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Monarch Migration Update: April 15, 2010
Please Report
Your Sightings!

Our northernmost monarch reached latitude 39N this week and monarchs were reported in five new states. Sightings from the Atlantic Coast may be revealing a new discovery about monarch migration. Also this week, can you name another species that eats nectar and travels where monarchs do?

This Week's Update Includes:

Image of the Week


Photo: Bud Hensley

Who's traveling too?

News: Migration Pattern Raising Questions

A fascinating pattern is appearing on our migration map this spring. Take a look at the states along the Atlantic Coast. (We're circled the region in blue.) Three monarch sightings appeared there last week—and now there are over a dozen! Where are these East Coast monarchs coming from?

Andy Davis has studied the monarch migration for years. He has written several scientific papers using Journey North migration data. “It seems mathematically impossible that those monarchs could have come up from Mexico. We could calculate the migration rate to test this," he suggested.

Study the map and see what you think. Perhaps monarchs that overwinter along the Atlantic coast—or even in Cuba—join the migration from Mexico each the spring. Perhaps a hidden pattern is being revealed this spring because fewer monarchs are coming up from Mexico. This would be a remarkable discovery!

April Counts
Dr. Chip Taylor of Monarch Watch is watching the migration map daily. He will be paying attention to the number of monarchs reported during April. “The sightings really drop off in years when the population is low,” he believes. The good news: the population is centered in Texas where warm temperatures will help the next generation develop quickly. Conditions in Texas could be good for monarchs this year because the vegetation received adequate rainfall. Take a look at the spectacular spring wildflowers! The flowers provide a nectar corridor for monarchs as they migrate across the Texas landscape.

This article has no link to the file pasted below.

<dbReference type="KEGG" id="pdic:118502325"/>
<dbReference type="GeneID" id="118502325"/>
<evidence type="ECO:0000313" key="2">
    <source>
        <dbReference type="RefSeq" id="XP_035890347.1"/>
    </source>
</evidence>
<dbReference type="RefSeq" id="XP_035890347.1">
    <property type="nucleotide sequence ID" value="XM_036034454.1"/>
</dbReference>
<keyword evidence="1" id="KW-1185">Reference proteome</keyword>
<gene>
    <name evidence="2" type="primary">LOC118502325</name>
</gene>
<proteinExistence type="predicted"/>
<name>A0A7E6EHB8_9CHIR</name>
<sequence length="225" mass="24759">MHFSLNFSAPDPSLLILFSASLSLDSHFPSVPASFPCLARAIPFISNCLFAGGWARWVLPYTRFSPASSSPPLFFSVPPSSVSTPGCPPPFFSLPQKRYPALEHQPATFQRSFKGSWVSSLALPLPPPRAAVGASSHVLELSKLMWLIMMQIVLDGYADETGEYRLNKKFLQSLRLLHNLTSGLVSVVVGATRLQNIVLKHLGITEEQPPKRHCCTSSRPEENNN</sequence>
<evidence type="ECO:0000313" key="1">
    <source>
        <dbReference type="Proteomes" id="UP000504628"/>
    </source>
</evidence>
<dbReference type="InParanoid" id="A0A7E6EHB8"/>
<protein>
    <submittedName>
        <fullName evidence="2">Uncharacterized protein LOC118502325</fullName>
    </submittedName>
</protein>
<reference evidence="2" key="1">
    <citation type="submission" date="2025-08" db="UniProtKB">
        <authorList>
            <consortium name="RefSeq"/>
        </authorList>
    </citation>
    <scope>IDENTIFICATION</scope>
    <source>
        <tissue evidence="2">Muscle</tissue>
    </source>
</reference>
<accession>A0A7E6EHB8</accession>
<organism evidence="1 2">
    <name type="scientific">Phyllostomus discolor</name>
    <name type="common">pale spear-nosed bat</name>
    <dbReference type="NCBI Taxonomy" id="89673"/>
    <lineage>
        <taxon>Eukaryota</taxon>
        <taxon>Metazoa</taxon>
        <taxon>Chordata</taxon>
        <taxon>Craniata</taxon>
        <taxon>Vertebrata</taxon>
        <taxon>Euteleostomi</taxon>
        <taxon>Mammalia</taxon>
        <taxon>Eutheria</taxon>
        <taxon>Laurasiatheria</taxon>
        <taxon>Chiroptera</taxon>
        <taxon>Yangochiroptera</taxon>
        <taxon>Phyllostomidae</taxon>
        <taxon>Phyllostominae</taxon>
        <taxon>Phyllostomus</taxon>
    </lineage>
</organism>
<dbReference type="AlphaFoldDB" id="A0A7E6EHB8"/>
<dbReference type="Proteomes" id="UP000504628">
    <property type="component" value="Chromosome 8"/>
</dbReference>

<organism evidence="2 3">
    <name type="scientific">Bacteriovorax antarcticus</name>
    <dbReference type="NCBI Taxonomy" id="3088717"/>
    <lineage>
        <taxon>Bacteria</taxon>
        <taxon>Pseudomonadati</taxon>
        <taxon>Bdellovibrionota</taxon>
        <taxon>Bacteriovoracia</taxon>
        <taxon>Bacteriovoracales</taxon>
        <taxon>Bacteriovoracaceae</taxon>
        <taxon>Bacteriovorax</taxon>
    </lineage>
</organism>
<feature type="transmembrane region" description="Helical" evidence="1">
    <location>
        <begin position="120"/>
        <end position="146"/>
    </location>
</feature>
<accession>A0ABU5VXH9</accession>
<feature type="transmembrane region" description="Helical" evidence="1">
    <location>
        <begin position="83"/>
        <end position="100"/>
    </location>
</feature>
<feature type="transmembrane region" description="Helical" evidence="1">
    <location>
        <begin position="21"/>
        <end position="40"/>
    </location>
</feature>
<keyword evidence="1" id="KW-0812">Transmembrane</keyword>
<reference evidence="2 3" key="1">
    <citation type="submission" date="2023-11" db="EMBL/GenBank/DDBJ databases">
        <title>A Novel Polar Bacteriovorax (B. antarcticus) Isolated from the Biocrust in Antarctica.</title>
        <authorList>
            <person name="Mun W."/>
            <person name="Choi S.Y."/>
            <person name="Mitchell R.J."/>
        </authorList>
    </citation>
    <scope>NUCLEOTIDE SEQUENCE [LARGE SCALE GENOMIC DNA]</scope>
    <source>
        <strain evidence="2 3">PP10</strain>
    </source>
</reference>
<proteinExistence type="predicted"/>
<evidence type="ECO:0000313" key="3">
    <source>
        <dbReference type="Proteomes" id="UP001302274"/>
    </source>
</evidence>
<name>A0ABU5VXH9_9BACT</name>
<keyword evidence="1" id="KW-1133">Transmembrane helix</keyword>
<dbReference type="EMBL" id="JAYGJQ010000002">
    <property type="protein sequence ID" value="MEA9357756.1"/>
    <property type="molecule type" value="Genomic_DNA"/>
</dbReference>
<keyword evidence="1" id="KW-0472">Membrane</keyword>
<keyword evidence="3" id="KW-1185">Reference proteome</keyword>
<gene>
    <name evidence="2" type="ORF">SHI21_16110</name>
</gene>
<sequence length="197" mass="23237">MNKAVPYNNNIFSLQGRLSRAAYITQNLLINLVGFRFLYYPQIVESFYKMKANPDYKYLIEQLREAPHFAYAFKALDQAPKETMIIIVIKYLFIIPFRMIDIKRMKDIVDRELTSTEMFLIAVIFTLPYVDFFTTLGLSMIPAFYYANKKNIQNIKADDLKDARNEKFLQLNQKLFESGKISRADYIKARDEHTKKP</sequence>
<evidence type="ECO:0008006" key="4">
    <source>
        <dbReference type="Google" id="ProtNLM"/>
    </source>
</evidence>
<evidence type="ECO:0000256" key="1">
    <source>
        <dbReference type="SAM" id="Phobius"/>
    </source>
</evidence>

Two migrations?

Photos: Andy Davis

A Nectar Corridor
A splendid display of wildflowers greeted monarchs in Texas this spring. This is a welcome change after two years of drought across much of the state.

Compare: Two Migrations Fueled by Nectar

Monarch butterflies and ruby-throated hummingbirds are both migrating north right now. What are the similarities and differences between these migrations? Make predictions, pose questions and do some research. Then check your prediction against the latest migration maps. Use the fill-in-the-blank journal page to get started:

 

Comparison Chart Compare, Contrast, and Predict!

The Migration: Maps and Journal Page


Monarchs
(map/animation/sightings)


Milkweed
(map/animation/sightings)

This year's small monarch population means spring sightings are especially important. Please help us document when and where monarchs and milkweed appear this spring.

More Monarch Lessons and Teaching Ideas!

The Next Monarch Migration Update Will Be Posted on April 22, 2010.

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